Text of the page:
I’m also really excited about the art in my new chapter book “The Magical Ms. Plum” that’s coming out this fall. The artist is Amy Portnoy. This is her first kid’s book, but she’s published some cartoons in The New Yorker and places like that. Her style is funny and warm.
Maw Books: Holbrook, A Lizard’s Tale is about an artist who feels that he has something special inside of him, a way of seeing the world, Holbrook hopes to find someone who will appreciate his artistic talent. Is there a little bit of you inside of Holbrook?
Bonny Becker: Oh, yeah. Totally. I can’t remember when I didn’t want to be a writer. It goes way back and has been a major force in my life. But I do believe that everyone has that “big thing inside” (as Holbrook thinks of it.) And it expresses itself everywhere–skateboarding, cooking, engineering, science, being a good mother, knitting, custom cars, teaching–it’s everywhere! If you look around any room everything, everything is there because of human creativity.
Maw Books: You grew up in a large family – I know how that goes, I have 3 brothers and 2 sisters myself – and you say that you have a lot of chaos in your life. Was any of that inspiration for both My Brother, the Robot and The Christmas Crocodile?
Bonny Becker: Absolutely. In fact, I worked the names of my brother and 4 sisters into “My Brother, the Robot.” I loved growing up in a big family. You have the same family size I did, but you had a nice even split of boys and girls. My family is still really close.
Maw Books: Is there a particular book or scene that you feel most proud of? And why?
Bonny Becker: That’s a tough question. I’m really proud of “A Visitor for Bear” and feel really good about the upcoming “The Magical Ms. Plum.” I think because both feel like I got it right. They’re not necessarily perfect. But I like the way each makes me feel. I hope I captured a kind of emotional experience that I really wanted to capture.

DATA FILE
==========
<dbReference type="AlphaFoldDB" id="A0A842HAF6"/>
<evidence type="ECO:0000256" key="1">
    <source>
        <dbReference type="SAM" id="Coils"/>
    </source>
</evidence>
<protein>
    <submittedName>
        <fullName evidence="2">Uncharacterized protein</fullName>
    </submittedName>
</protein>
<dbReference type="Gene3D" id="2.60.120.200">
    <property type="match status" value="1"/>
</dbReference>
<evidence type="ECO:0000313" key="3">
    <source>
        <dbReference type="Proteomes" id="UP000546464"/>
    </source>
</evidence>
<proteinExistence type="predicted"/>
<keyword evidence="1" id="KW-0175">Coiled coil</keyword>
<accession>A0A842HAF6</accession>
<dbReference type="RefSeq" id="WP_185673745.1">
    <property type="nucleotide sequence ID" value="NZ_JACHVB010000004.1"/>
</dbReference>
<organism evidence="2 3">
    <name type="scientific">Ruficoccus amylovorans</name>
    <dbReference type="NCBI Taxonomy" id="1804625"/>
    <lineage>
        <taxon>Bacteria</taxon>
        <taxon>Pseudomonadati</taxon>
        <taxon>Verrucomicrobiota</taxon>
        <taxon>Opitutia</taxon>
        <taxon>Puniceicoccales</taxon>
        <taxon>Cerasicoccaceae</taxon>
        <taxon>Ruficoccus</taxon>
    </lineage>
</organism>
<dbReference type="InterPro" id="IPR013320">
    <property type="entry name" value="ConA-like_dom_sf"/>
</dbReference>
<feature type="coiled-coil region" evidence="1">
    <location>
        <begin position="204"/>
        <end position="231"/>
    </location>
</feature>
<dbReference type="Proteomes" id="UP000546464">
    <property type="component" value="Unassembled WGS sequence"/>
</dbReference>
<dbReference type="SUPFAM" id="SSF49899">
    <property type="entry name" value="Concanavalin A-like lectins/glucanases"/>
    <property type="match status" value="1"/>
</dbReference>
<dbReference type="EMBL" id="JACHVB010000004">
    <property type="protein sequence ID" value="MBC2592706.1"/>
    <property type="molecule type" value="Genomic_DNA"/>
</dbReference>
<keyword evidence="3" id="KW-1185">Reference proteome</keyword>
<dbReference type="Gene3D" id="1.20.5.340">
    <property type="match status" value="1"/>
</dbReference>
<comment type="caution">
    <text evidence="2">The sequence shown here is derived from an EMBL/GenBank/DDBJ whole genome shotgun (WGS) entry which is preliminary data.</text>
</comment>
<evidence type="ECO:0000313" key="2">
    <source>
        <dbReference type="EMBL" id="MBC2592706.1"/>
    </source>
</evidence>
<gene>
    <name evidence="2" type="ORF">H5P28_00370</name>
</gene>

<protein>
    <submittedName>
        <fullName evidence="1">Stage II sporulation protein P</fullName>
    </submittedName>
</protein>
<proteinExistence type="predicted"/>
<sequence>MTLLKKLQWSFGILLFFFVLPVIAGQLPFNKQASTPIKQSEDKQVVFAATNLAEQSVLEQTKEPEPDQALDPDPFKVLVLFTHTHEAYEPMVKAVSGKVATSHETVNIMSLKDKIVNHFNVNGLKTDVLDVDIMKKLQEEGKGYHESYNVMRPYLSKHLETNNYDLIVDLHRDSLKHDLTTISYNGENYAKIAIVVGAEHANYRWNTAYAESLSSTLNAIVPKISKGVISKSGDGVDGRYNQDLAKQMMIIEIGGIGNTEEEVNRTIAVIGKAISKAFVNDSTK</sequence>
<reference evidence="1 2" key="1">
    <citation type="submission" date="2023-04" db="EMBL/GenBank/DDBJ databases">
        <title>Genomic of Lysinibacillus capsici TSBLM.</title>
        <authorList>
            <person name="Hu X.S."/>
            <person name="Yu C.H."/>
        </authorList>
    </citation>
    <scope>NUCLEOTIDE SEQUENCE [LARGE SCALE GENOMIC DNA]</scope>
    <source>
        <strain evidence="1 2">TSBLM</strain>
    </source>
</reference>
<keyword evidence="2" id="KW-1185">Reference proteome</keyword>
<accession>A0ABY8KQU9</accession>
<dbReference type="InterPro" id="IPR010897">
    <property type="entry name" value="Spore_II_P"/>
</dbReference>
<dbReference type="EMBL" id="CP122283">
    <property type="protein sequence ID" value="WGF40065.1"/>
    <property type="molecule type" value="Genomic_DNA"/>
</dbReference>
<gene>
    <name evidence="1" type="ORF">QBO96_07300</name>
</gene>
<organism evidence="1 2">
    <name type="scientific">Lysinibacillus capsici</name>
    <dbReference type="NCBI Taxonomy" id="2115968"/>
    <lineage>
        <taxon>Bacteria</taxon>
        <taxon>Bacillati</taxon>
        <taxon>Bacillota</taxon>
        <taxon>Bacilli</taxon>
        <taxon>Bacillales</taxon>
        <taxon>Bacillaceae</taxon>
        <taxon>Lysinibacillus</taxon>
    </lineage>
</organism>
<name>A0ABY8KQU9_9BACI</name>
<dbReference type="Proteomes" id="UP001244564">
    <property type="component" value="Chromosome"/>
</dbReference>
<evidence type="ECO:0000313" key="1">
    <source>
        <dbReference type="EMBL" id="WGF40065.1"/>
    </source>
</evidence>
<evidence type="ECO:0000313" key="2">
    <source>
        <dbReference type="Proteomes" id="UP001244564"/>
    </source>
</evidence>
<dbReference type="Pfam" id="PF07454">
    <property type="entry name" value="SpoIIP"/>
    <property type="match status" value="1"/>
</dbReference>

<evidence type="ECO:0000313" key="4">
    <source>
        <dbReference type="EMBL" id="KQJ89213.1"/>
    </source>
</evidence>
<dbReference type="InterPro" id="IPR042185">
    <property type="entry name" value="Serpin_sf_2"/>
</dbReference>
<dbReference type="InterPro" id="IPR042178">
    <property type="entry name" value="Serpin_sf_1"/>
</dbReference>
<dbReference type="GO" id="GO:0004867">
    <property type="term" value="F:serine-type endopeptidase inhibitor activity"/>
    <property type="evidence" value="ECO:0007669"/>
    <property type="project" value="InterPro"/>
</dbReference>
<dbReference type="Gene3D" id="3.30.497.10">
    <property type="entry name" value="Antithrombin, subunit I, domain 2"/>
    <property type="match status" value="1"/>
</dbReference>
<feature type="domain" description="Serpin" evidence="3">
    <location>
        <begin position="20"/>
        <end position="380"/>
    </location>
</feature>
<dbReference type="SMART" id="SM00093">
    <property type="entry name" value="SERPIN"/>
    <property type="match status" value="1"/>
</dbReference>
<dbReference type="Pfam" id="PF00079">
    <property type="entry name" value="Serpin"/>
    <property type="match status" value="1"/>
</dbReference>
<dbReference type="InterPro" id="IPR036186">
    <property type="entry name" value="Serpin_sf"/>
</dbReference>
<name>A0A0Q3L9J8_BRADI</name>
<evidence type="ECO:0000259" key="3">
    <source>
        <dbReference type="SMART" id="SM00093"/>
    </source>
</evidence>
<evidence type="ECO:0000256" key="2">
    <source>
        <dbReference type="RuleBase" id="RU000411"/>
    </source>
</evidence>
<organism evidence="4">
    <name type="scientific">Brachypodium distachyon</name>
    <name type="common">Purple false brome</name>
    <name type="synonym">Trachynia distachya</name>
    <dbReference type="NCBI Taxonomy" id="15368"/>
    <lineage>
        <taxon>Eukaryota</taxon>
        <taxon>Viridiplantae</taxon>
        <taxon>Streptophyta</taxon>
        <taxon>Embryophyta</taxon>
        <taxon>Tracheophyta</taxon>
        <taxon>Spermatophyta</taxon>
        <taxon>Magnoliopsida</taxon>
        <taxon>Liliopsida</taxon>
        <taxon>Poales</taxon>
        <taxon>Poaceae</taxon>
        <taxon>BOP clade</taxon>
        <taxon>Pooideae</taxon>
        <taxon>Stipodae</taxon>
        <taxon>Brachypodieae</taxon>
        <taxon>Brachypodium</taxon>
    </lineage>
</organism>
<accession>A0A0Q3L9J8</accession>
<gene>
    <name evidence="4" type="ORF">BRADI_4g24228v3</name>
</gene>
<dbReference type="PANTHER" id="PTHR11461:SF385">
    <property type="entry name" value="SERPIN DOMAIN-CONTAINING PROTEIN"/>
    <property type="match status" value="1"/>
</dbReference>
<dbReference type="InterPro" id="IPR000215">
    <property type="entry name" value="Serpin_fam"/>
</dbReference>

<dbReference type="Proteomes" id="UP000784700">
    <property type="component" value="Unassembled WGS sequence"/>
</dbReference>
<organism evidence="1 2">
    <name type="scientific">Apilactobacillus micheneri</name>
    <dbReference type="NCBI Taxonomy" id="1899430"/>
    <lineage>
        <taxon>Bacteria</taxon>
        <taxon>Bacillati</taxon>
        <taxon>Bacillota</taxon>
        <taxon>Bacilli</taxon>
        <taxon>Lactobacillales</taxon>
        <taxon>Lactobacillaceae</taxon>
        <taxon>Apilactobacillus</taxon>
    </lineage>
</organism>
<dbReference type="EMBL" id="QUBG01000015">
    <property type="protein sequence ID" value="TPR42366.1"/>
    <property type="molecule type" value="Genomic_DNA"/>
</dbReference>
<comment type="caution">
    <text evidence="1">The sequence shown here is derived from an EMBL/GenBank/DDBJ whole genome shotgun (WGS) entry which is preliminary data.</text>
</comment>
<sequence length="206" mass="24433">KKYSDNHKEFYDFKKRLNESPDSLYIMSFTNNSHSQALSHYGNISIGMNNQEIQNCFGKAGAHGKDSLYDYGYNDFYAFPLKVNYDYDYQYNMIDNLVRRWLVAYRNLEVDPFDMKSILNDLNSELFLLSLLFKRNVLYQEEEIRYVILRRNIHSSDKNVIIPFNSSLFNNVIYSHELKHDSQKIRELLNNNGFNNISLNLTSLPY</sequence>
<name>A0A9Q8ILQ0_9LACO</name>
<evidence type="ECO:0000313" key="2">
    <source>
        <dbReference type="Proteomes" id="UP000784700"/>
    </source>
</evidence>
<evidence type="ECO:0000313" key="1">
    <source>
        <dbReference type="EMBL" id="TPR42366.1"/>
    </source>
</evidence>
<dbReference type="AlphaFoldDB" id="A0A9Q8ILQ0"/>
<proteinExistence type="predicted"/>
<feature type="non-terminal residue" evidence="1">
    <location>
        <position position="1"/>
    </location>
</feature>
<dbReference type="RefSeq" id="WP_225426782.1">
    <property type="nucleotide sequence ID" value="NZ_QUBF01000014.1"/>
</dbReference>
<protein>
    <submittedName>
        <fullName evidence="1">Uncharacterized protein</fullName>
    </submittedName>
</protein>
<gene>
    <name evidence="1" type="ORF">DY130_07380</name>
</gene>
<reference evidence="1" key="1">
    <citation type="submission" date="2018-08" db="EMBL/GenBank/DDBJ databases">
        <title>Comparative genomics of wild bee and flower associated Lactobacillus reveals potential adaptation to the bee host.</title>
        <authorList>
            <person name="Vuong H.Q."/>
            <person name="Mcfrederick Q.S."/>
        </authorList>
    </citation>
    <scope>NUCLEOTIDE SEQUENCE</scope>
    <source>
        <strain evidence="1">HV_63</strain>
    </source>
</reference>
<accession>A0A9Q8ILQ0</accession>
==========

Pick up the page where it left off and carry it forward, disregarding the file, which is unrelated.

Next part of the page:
Maw Books: If you could go back to the very beginning, would you change anything about the way you write? Would you change anything in any of your books?
Bonny Becker: If I could go back, it would be nice if I knew then what I know now. In other words, I’d be more skilled and have a clearer sense of the kind of things I wanted to write. But I don’t think there’s any way I could have had a short cut to that. Having more confidence—that would have been good. I would tell my younger writing self not to worry so much. But my younger self would probably ignore me.
Maw Books: What motivates you to write for children and young readers?
Bonny Becker: Reading as a kid was some of the most meaningful reading of my life—getting totally lost in Narnia and Oz and Number Seventeen Cherry Tree Lane. I really want to recreate that enchantment for myself and for my readers.
Maw Books: What are some of your favorite experiences so far from book signings, school visits, interviews, and other promotional activities for your books? Are there any particular moments that stand out to you that make it all worth it?
Bonny Becker: Well, one of the funniest moments was at a reading for “A Visitor for Bear.” A boy, maybe three or four, couldn’t wait to tell me something, but his mom made him wait patiently until I’d finished. At last it was his turn. He stood up, walked right up to me and announced in the loudest possible voice, “Today, I pooped in the potty!” He was enormously satisfied with himself. No buried potty training trauma for that kid!